My main concern with GNU/Linux today is two things: GUI and Software. I have a hard time complaining about this, because I know a lot of talented developers have worked for free to make free open software.

KDE 2016 Gui

Let me elaborate on GUI first. Of the main desktop environments Gnome and KDE, both have made huge improvements over the years. Both are relatively easy to customise to your needs. However, they use quite a bit of screen real estate. Especially many of the “apps” that are included. The applications are not as easy to use as their Windows and macOS counterparts. Some applications suffer from “feature-sickness”, and are therefore just ugly. Look at Amarok for instance.

Having Steam on Linux would be amazing back in the day when I did som minor gaming. Nowadays, I want to edit and sort my photos, maybe do some sound mixing, and a bit of software development. Yes Linux does these things, but sadly, both Windows and macOS still does these things better.

In the mid and late 90s, you could not be sure if your external units worked with an Apple computer. This is sadly still an issue on Linux to a certain extent.

To sum it up

I guess I’ll still stay on the Apple bandwagon and drink as much cool-aid to pay Apple-tax for my computers. Not because I’m as enthusiastic of the OS as I have been, but because there is no significantly better alternative.

Don’t design what the user wants

I’ve worked in different IT departments over some years now, and Mr. Sueoka @ The Mobile Majority hits the nail on the head with his short article: “Don’t design what the user wants.”

The user describes what he/she wants based on the context they’re in. For some users, an e-mail for every notification could sound like a good idea. As IT professionals, we should feel obligated to figure ut exactly what the user needs, and then show the possibilities.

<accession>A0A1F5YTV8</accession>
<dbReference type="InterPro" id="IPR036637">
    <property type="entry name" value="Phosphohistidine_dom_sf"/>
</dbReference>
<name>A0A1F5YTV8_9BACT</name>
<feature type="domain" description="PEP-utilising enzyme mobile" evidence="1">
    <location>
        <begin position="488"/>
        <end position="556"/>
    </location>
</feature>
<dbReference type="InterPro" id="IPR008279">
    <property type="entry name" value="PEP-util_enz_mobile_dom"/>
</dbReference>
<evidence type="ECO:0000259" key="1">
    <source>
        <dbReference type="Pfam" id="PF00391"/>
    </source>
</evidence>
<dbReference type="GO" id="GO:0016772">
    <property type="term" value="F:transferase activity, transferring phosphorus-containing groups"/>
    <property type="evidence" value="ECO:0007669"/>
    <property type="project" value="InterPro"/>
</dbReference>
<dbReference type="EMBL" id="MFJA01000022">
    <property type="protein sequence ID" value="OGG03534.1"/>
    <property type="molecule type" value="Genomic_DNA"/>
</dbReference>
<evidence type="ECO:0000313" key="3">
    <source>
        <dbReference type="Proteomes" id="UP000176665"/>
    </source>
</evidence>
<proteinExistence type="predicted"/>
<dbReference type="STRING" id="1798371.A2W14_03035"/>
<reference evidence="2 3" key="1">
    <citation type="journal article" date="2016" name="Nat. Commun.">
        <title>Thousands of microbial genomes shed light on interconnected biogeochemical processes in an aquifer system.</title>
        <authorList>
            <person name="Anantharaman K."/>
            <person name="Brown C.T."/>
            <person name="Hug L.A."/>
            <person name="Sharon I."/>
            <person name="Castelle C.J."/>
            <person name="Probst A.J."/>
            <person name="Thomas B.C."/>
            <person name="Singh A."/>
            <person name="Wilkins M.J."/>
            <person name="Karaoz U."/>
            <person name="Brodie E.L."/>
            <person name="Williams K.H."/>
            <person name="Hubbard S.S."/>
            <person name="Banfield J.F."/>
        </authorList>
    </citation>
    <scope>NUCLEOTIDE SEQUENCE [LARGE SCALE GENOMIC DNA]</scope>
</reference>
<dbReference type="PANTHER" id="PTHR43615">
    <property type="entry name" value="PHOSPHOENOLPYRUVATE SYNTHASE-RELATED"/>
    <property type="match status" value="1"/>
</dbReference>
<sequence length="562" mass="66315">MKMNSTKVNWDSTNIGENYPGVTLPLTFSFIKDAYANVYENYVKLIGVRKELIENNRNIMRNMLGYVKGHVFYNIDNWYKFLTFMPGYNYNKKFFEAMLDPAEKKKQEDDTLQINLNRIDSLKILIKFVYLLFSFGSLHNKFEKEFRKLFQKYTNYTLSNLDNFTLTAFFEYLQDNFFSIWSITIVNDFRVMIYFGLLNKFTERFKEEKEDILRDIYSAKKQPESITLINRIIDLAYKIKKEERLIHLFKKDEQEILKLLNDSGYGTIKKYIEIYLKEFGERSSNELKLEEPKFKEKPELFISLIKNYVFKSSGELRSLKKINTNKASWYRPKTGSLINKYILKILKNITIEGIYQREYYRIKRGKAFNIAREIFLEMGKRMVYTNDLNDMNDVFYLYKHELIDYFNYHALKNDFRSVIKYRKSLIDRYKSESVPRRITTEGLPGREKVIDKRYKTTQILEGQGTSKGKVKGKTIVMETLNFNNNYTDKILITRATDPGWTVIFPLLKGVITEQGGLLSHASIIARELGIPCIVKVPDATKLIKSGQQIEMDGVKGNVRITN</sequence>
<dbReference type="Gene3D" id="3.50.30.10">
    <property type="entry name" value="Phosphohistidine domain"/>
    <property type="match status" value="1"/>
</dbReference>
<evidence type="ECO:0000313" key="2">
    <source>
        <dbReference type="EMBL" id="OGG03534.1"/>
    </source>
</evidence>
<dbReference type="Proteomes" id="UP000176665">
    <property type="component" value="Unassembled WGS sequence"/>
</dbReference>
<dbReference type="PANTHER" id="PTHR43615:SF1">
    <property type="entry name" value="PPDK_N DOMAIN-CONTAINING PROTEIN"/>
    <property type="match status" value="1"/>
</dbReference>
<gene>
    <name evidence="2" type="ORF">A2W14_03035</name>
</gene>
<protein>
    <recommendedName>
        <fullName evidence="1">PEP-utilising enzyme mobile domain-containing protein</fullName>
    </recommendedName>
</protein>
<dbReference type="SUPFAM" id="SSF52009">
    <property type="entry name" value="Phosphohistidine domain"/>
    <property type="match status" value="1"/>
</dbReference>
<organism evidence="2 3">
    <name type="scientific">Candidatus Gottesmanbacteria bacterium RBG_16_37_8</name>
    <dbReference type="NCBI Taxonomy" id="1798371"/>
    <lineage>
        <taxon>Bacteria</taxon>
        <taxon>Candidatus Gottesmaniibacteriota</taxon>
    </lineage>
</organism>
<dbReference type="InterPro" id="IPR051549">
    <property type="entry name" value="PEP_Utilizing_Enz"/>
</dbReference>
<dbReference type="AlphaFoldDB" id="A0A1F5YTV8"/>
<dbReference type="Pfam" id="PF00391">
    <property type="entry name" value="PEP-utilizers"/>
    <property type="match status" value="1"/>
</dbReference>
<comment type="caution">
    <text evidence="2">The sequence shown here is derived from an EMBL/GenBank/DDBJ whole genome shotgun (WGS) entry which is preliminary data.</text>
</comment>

Oh, and while it is true that you shouldn’t design what the user initially tell you they want, I believe you shouldn’t tell the user what they need either. Give them a couple of alternatives and let them decide what fits their use best. After all, they are the ones who are going to use it on a day to day base.

Abstract data warehousing and Rolls Royces

When should you use data abstraction in your data warehouse?
(Short answer: when it is profitable for your company)

Cisco has a nice introduction on the best practice of using data abstraction in your Enterprise Data Warehouse (EDW). They argue that the best practice is to transform your data from its original form, into what your business needs are.

From an IT perspective, we often jump on the “Rolls Royce” solution, rather then figuring out what the customer actually needs. We often make pretty and nice looking solutions in scenarios where we might do as well with a quick solution that does the job.

From a business perspective, it is crucial that your deliverables are cost effective and have a short time to market. In other words: the IT solution must make more money then it costs. All in all, do a profitability study / have a positive business case.

Why is this important? Because building a data warehouse is expensive. Building a «Rolls Royce» solution, might be more then you will get funding for. Keep in mind that between 70% and 80% of corporate BI projects fail, according to Gartner. Don’t be too ambitious.

I don’t believe EDW projects are much different. But, of course, there are more reasons a warehouse project fail.

Make sure your BI or EDW project is profitable for your business. Then figure out if you can afford the cost of having a best practice abstract / standardised data warehouse. Don’t implement an expensive solution just because everybody else does it. Look at how this affects time to market for your EDW. How will it affect the time it takes to integrate new data or a new source? (Also, be careful about running large IT projects).

This being said, at some point, most mature EDW initiatives will implement a data abstraction layer into their warehouse.